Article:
Thursday, 23 June 2011

Where now for Orioles?

With just 2 males and a single female having returned to Lakenheath so far this year, how long can this remnant population persist? There has been a steady decline in numbers since the heydays of the 1980s when 20+ pairs were in the area. Last year breeding was not proven.

It is perhaps worth thinking about why Orioles are so attached to the plantations of hybrid black poplars in the fens. There are numerous varieties of the hybrid black poplar, but only those with early leafing and large leaves are favoured. One variety ‘robusta’ is frequently chosen. The diet of Orioles appears to be mainly large caterpillars and it is assumed the poplars provide plenty of food, perhaps not exploited by other species. However, elsewhere in Europe, Orioles use a variety of trees as well as poplars.  Areas of woodland with swampy glades or clearings are often favoured, and the proximity of water is frequent.  So, the structure and location of the tree may be important but it has also been suggested that Orioles return to breed in the type of tree in which they were hatched.

So why are they declining?  One key theory is that Orioles need to breed in loosely connected concentrated sub-populations that form nuclei from which birds can radiate outwards. The fragmentation and reduction of the fenland poplar plantations may have resulted in an unsustainably small population of Orioles.  In addition, although climate change predictions seem to benefit Orioles in south-east England, subtle changes may be affecting food supply.  Despite the predicted benefits, at the present time we are seeing declines in northern European countries including the Netherlands.  The fortunes of the fenland Orioles may be linked to those across the water.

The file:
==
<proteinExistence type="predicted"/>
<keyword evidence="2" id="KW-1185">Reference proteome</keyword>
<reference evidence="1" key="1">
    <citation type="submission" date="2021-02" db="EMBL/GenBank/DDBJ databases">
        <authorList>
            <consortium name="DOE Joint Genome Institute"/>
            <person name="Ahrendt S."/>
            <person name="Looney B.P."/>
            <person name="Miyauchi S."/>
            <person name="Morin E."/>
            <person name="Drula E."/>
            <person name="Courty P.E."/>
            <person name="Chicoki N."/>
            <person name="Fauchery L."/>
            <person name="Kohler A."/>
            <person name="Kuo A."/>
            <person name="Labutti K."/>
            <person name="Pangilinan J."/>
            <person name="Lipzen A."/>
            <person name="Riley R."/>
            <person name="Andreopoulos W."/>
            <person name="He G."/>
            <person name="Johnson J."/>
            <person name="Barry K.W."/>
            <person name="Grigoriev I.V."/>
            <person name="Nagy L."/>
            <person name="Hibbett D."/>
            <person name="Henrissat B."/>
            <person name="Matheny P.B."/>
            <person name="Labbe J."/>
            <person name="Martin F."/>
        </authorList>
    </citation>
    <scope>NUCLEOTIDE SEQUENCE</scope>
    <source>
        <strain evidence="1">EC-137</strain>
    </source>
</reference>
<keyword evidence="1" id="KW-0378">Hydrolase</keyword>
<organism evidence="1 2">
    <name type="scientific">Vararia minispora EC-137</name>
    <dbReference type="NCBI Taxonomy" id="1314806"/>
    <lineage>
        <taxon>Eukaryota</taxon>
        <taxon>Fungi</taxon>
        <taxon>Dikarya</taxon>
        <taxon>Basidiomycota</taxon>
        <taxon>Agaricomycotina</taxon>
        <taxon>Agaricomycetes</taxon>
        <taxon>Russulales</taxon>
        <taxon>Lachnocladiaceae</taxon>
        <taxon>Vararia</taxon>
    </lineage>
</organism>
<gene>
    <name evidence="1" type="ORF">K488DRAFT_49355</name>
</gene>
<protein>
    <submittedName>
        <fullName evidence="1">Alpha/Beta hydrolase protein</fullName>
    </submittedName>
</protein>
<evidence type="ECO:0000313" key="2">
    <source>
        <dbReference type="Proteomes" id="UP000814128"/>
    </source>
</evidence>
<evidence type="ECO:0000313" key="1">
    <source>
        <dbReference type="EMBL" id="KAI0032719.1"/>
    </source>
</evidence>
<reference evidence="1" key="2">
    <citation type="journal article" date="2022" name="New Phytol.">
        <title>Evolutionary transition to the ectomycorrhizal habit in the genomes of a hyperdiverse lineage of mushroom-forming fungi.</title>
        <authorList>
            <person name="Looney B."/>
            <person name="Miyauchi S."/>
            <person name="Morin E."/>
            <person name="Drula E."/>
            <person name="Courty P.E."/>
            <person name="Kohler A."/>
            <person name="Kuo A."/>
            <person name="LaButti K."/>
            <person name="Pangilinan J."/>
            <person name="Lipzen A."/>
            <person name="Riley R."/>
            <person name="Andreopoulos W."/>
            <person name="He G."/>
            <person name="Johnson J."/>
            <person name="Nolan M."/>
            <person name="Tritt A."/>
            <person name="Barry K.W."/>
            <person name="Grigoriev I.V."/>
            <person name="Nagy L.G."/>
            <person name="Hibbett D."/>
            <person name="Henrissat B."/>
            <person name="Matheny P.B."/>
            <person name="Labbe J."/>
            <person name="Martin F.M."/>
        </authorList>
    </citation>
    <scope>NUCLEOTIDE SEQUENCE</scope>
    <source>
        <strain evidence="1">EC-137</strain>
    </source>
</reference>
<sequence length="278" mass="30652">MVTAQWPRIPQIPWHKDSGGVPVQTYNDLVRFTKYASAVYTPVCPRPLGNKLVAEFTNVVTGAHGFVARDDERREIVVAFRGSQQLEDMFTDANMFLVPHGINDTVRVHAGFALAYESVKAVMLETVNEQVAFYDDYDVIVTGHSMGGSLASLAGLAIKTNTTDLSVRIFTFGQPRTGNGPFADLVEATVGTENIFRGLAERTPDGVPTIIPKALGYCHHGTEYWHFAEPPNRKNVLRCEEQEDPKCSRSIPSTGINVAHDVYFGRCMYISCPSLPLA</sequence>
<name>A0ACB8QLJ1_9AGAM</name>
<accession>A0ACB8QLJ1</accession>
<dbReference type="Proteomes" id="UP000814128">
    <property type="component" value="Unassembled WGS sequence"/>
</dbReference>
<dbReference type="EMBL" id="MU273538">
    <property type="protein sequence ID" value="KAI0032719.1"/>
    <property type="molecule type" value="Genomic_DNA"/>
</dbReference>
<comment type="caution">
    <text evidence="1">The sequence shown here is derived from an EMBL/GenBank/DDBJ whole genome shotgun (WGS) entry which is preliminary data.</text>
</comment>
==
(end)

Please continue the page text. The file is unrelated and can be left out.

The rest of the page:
So what if anything can be done? New poplar plantations have been established at Lakenheath and are close to being of suitable age for Orioles. But is this enough?  It may be that only the planting of a large 500 ha+ poplar woodland will solve the fragmentation problem. One slight conundrum is that hybrid poplar plantations are not a natural part of the countryside and are not used by a wide variety of species.  So, could we diversify the plantations into a more natural wet woodland community but ensure a proportion of the appropriate poplar variety, and maybe hope that Orioles will increasingly use other tree species.  However, a large poplar plantation will take many years to establish, and no small amount of money.  Whatever the solution, time may be the limiting factor.


Paul Tout said...

>>So what if anything can be done?

Is it really worth doing? Orioles are an abundant species across most of Europe. Why use large scale (and expensive) habitat management and plantings to try and aid a species that is at the very edge of its range and enjoys a favourable conservation status? I vividly remember and enjoyed the Bryant & May orioles (and oddly enough have never met with a similar density anywhere else in 'natural' habitats in Europe)but unless there are co-benefits of oriole management (such as creating Danube-style riparian woodland for a putative East Anglian reintroduction of White-tailed Eagle) then I don't see much point.

Grumpy Ecologist said...

I think you've hit the nail on the head Paul, but I guess some will moan when they finally go.
White-tailed Eagles are on their way anyway (if allowed), but that riparian woodland sounds good for Black Storks to me.